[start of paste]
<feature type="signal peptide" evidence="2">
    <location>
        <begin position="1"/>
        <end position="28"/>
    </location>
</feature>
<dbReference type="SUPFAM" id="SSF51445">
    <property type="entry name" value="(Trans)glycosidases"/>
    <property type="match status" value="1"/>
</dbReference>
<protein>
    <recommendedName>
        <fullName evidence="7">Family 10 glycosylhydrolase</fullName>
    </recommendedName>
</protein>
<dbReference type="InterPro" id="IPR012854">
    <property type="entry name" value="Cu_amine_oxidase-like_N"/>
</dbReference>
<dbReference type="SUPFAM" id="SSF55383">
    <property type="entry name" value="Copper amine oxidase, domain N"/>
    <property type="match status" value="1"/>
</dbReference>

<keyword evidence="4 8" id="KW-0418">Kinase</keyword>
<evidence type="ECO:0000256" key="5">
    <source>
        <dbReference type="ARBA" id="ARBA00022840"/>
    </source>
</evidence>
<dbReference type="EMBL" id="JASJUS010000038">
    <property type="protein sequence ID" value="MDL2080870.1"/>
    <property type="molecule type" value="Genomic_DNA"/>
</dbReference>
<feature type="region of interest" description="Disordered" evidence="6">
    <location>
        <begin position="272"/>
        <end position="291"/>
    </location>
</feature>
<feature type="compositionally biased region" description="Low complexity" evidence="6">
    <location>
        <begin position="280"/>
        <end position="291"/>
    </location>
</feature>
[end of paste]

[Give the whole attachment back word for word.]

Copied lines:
<feature type="signal peptide" evidence="2">
    <location>
        <begin position="1"/>
        <end position="28"/>
    </location>
</feature>
<dbReference type="SUPFAM" id="SSF51445">
    <property type="entry name" value="(Trans)glycosidases"/>
    <property type="match status" value="1"/>
</dbReference>
<protein>
    <recommendedName>
        <fullName evidence="7">Family 10 glycosylhydrolase</fullName>
    </recommendedName>
</protein>
<dbReference type="InterPro" id="IPR012854">
    <property type="entry name" value="Cu_amine_oxidase-like_N"/>
</dbReference>
<dbReference type="SUPFAM" id="SSF55383">
    <property type="entry name" value="Copper amine oxidase, domain N"/>
    <property type="match status" value="1"/>
</dbReference>

<keyword evidence="4 8" id="KW-0418">Kinase</keyword>
<evidence type="ECO:0000256" key="5">
    <source>
        <dbReference type="ARBA" id="ARBA00022840"/>
    </source>
</evidence>
<dbReference type="EMBL" id="JASJUS010000038">
    <property type="protein sequence ID" value="MDL2080870.1"/>
    <property type="molecule type" value="Genomic_DNA"/>
</dbReference>
<feature type="region of interest" description="Disordered" evidence="6">
    <location>
        <begin position="272"/>
        <end position="291"/>
    </location>
</feature>
<feature type="compositionally biased region" description="Low complexity" evidence="6">
    <location>
        <begin position="280"/>
        <end position="291"/>
    </location>
</feature>